What to do if my 7 year old son and 5 other children were playing a game on the trampoline at my cottage and he injured one of them by accident?

The game was to push the other kids on the outside of the net off the trampoline (unfortunately we were busy packing up to go home and no adult witnessed this game, which would have ended immediately). Unfortunately, my son pushed my friend’s 7 year old off the trampoline and when he fell he fractured his wrist (we only found this out later in the evening when his parents took him to the hospital). The mother of the injured boy (my friend) was livid because she did not think my son showed remorse or even apologize (which he did). I am afraid she will try to sue me? All the children admitted this was a game they were all “in on”

Asked on July 19, 2014 under Personal Injury, New York


SJZ, Member, New York Bar / FreeAdvice Contributing Attorney

Answered 6 years ago | Contributor

It is possible that you would be liable for his injuries under one or both of the following theories:

1) Your son committed an intentional tort--he deliberately pushed the other boy; this would be offset by the other boy's role in agreeing to play this dangerous game, but it's not a given that the other boy's participation will provide a defense.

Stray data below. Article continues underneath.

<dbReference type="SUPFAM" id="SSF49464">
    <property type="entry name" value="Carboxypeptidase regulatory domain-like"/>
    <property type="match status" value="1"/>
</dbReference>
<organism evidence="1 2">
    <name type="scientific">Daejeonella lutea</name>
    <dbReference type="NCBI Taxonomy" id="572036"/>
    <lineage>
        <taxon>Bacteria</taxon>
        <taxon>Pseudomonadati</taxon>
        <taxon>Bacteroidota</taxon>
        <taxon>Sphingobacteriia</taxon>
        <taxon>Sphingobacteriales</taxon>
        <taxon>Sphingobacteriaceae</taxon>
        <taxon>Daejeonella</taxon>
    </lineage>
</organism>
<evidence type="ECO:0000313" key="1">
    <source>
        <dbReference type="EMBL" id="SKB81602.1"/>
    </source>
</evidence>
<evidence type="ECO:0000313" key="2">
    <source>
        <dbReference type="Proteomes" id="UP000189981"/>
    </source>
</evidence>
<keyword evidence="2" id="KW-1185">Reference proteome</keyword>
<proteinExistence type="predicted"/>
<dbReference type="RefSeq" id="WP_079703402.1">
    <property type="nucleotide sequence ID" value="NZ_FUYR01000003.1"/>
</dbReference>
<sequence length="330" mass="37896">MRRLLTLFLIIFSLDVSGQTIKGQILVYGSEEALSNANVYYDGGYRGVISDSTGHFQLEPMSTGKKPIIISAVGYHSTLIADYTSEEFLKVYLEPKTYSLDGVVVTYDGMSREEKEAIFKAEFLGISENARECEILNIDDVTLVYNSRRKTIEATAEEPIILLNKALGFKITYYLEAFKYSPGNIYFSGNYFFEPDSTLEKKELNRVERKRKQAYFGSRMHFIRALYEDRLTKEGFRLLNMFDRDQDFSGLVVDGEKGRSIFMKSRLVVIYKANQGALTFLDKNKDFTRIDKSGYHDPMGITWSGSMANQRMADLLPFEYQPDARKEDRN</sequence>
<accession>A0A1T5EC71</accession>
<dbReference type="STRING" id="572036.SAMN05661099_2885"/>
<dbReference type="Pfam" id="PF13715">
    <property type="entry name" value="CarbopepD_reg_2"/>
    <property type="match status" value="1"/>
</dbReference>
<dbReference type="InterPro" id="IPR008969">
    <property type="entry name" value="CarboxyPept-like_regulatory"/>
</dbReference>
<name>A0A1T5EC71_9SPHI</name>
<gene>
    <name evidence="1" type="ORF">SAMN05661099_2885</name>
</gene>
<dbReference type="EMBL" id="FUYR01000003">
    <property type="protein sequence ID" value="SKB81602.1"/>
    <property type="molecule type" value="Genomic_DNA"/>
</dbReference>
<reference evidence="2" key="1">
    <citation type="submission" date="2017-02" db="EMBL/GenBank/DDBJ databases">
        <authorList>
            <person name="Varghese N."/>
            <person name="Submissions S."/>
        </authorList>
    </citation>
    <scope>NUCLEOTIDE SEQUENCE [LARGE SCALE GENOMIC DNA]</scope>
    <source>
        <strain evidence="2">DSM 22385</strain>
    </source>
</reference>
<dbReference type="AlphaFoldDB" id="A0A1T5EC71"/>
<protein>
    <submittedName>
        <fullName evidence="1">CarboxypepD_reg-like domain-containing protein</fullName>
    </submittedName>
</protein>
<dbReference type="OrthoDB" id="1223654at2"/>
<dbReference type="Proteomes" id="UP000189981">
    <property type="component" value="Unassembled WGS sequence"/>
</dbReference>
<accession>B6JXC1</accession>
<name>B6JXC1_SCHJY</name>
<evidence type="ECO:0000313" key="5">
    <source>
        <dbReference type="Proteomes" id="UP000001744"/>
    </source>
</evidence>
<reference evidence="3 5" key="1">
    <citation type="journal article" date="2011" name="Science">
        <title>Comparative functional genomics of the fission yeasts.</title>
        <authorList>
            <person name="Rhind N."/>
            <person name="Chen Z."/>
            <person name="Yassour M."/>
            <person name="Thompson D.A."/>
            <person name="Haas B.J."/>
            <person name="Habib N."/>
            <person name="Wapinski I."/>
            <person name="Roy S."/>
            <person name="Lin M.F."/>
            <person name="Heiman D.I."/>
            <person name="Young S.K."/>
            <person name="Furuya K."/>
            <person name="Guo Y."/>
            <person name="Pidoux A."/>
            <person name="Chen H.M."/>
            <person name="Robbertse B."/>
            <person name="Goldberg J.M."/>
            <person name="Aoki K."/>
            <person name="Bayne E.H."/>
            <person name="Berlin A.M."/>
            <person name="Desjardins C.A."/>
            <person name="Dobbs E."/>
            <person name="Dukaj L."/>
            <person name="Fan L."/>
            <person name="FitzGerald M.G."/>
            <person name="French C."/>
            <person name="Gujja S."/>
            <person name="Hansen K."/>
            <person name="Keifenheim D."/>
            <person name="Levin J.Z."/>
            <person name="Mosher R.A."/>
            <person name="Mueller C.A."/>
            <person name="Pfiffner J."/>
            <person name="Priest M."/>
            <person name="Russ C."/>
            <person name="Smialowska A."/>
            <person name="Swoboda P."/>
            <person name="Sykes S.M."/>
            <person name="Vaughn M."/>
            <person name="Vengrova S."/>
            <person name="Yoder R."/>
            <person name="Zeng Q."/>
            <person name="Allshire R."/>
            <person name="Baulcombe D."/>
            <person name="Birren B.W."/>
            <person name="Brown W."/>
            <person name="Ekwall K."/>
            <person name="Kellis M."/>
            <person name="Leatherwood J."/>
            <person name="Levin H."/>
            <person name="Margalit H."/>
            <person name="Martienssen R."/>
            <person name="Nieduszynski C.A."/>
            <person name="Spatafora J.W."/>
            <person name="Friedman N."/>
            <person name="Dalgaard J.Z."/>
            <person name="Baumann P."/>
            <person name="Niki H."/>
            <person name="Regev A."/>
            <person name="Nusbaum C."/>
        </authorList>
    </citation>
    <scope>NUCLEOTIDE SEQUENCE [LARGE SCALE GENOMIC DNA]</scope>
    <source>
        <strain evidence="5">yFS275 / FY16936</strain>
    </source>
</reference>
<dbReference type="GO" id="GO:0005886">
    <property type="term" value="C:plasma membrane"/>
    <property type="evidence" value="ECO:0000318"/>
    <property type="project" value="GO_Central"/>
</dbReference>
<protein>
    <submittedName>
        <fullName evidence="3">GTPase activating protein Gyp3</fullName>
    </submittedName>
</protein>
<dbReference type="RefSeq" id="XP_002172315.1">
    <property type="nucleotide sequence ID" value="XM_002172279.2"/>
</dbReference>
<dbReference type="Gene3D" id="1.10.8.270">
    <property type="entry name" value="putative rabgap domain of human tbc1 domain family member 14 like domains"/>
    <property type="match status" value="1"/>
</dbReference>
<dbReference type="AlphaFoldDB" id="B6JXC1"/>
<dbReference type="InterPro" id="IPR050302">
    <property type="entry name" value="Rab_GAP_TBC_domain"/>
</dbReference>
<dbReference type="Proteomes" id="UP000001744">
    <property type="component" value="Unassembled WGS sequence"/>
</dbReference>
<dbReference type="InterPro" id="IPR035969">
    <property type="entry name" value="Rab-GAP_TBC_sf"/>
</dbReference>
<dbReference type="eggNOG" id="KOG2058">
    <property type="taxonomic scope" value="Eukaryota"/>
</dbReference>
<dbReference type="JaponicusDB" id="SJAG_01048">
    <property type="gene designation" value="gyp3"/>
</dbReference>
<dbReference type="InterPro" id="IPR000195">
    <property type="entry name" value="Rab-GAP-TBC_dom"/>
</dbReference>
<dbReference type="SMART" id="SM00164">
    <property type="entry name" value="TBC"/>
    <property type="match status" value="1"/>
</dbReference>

2) Seven-year olds probably should *not* be allowed to play, in fairly large numbers (6 children) on a trampoline without adult supervision; you may be liable for "negligent supervision" in not doing what a reasonable parent would have done under that situation.

IMPORTANT NOTICE: The Answer(s) provided above are for general information only. The attorney providing the answer was not serving as the attorney for the person submitting the question or in any attorney-client relationship with such person. Laws may vary from state to state, and sometimes change. Tiny variations in the facts, or a fact not set forth in a question, often can change a legal outcome or an attorney's conclusion. Although AttorneyPages.com has verified the attorney was admitted to practice law in at least one jurisdiction, he or she may not be authorized to practice law in the jurisdiction referred to in the question, nor is he or she necessarily experienced in the area of the law involved. Unlike the information in the Answer(s) above, upon which you should NOT rely, for personal advice you can rely upon we suggest you retain an attorney to represent you.